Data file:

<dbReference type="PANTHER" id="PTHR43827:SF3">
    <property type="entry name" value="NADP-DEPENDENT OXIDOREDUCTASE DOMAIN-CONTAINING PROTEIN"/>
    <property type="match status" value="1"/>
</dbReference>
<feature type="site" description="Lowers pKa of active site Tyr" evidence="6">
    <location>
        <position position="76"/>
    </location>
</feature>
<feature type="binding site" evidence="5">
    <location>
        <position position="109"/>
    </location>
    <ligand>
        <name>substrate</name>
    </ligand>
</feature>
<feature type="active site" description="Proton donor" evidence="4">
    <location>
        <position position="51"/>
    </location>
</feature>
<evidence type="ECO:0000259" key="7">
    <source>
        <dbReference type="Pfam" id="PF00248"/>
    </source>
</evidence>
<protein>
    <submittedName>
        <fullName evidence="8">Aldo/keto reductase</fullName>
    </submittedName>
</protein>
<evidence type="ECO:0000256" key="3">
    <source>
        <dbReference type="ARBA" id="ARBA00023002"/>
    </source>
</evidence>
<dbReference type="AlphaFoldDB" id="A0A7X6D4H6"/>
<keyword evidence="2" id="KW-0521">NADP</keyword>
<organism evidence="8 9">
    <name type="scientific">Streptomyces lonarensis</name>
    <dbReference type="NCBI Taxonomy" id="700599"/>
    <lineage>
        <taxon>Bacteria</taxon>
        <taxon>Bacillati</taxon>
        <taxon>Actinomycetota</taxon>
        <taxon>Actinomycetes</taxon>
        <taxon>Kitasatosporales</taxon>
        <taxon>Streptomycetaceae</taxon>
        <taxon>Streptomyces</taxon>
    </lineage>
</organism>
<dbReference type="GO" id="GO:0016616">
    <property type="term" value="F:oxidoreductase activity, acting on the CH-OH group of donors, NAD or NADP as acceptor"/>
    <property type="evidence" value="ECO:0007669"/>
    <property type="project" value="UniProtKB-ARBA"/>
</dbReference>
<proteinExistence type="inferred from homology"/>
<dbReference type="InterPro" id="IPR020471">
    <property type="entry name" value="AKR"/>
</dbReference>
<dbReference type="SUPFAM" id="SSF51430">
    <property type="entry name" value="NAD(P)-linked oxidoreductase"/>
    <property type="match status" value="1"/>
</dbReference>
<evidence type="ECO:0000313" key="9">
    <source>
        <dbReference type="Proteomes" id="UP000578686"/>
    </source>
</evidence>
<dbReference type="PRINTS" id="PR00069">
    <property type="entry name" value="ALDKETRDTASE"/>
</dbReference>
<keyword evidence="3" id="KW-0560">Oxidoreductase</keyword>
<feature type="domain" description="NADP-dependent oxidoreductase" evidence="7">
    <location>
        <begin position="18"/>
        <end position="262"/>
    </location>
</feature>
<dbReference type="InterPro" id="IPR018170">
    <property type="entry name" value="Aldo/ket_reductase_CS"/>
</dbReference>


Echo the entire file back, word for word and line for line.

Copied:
<dbReference type="PANTHER" id="PTHR43827:SF3">
    <property type="entry name" value="NADP-DEPENDENT OXIDOREDUCTASE DOMAIN-CONTAINING PROTEIN"/>
    <property type="match status" value="1"/>
</dbReference>
<feature type="site" description="Lowers pKa of active site Tyr" evidence="6">
    <location>
        <position position="76"/>
    </location>
</feature>
<feature type="binding site" evidence="5">
    <location>
        <position position="109"/>
    </location>
    <ligand>
        <name>substrate</name>
    </ligand>
</feature>
<feature type="active site" description="Proton donor" evidence="4">
    <location>
        <position position="51"/>
    </location>
</feature>
<evidence type="ECO:0000259" key="7">
    <source>
        <dbReference type="Pfam" id="PF00248"/>
    </source>
</evidence>
<protein>
    <submittedName>
        <fullName evidence="8">Aldo/keto reductase</fullName>
    </submittedName>
</protein>
<evidence type="ECO:0000256" key="3">
    <source>
        <dbReference type="ARBA" id="ARBA00023002"/>
    </source>
</evidence>
<dbReference type="AlphaFoldDB" id="A0A7X6D4H6"/>
<keyword evidence="2" id="KW-0521">NADP</keyword>
<organism evidence="8 9">
    <name type="scientific">Streptomyces lonarensis</name>
    <dbReference type="NCBI Taxonomy" id="700599"/>
    <lineage>
        <taxon>Bacteria</taxon>
        <taxon>Bacillati</taxon>
        <taxon>Actinomycetota</taxon>
        <taxon>Actinomycetes</taxon>
        <taxon>Kitasatosporales</taxon>
        <taxon>Streptomycetaceae</taxon>
        <taxon>Streptomyces</taxon>
    </lineage>
</organism>
<dbReference type="GO" id="GO:0016616">
    <property type="term" value="F:oxidoreductase activity, acting on the CH-OH group of donors, NAD or NADP as acceptor"/>
    <property type="evidence" value="ECO:0007669"/>
    <property type="project" value="UniProtKB-ARBA"/>
</dbReference>
<proteinExistence type="inferred from homology"/>
<dbReference type="InterPro" id="IPR020471">
    <property type="entry name" value="AKR"/>
</dbReference>
<dbReference type="SUPFAM" id="SSF51430">
    <property type="entry name" value="NAD(P)-linked oxidoreductase"/>
    <property type="match status" value="1"/>
</dbReference>
<evidence type="ECO:0000313" key="9">
    <source>
        <dbReference type="Proteomes" id="UP000578686"/>
    </source>
</evidence>
<dbReference type="PRINTS" id="PR00069">
    <property type="entry name" value="ALDKETRDTASE"/>
</dbReference>
<keyword evidence="3" id="KW-0560">Oxidoreductase</keyword>
<feature type="domain" description="NADP-dependent oxidoreductase" evidence="7">
    <location>
        <begin position="18"/>
        <end position="262"/>
    </location>
</feature>
<dbReference type="InterPro" id="IPR018170">
    <property type="entry name" value="Aldo/ket_reductase_CS"/>
</dbReference>